I can’t stress this enough! Mentors are amazing, I have been lucky to have many over the course of my life, each one different, each one an expert at something.
I have seen a lot of formal mentoring content as of late and I think a lot of it is shit. The concept is simple to find someone that you connect with and that you can learn from but you can’t force that, sure you might find someone in a formal process but you need to learn to see who your potential mentors are. I found my mentors from those people that were around me, those that had shown some level of interest or that would simply answer my questions. I saw them be willing to engage with me in a small way and kept pushing it.
One of the mentors who had the biggest impact was one of my Professors at SMU, Ellen Farrell, who I will fully admit I did not like at first…. okay, I may have said I hated her a few times. She pushed me, questions my work, and being the arrogant kid I was, I totally hated that.
She made me so mad I changed how I did things, re-did previous work, there was no way I was going to have it happen again. She made an impact on me that has lasted to this day! Our relationship has grown since then, I took more classes she taught, participated in events and competitions she directed me to, even attended an event that leads to me having a job when I graduated. Hell, she is the reason I actually went to my convocation (for which my Mom is eternally grateful), something that looking back I would have regretted missing.
I still go back to campus years after I have graduated to sit in her office and chat, to hear about the cool things her students are doing and to discuss whatever I am working on. She is a constant source of motivation for me.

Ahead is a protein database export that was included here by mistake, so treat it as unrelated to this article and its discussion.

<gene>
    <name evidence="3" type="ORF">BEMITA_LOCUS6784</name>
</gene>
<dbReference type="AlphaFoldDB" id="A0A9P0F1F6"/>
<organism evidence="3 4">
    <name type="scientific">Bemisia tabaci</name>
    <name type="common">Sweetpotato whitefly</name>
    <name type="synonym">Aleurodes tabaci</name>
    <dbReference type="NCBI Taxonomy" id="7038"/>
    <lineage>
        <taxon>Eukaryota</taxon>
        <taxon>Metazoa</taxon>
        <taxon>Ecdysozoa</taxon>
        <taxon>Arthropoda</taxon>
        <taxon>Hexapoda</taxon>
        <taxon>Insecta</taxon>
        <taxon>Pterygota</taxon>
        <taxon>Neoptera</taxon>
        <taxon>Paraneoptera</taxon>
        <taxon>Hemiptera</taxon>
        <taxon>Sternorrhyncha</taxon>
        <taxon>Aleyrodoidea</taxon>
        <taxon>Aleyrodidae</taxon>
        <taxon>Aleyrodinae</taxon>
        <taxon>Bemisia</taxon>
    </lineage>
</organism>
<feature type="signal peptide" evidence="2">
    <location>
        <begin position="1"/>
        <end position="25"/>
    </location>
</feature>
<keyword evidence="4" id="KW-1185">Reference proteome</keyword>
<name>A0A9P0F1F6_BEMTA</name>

One of my mentors, Andy Osburn, was actually my boss and I never really thought of him as a mentor but if you asked me to describe my relationship with him I would probably be describing a mentor. Andy is a seasoned Tech Entrepreneur who had run multiple companies, successfully secured funding and remained mostly sane (if a little sarcastic) in the process.
Andy gave me my first real job out of university and let me create my own role in his company Equals6. He gave me a lot of control, he trusted me to make my own hours, and he let me have real input while also giving me direction when I was wrong. He also made it so I am probably a terrible employee if you expect a 9-5’er.
I no longer work with Equals6 but still have a key to the office, I am welcome in any time to work at my old desk if I need a place to work and we are both only an email away if needed.
I was listening to Lewis Howes talk to ET the Hip Hop Preacher when they started talking about mentors and how in the current world people can be your Mentor, give you direction and drive, without you ever meeting them. We live in such an open society with so much access to people that you can gain a lot from simply following and listening to content they produce. I may make the distinction to mention they are not real world mentors to me but that doesn’t mean I don’t count them on my list.
If you don’t know who Lewis Howes is, you are just like I was 6 months ago. Lewis is a successful author and entrepreneur, he also hosts one of the podcasts I listen to religiously, “The School Of Greatness”. It's basically listening to a really motivated Entrepreneur talk to other really successful people who happen to be experts in other areas, it’s like a mentor crash course.
I could throw all the research in the world at you to justify that you need a mentor, but at the end of the day, I am a man who things we learn best by doing. Really assess who has taken an interest in you, your goals and your successes and then foster that relationship. The benefits you will receive will be proof enough.
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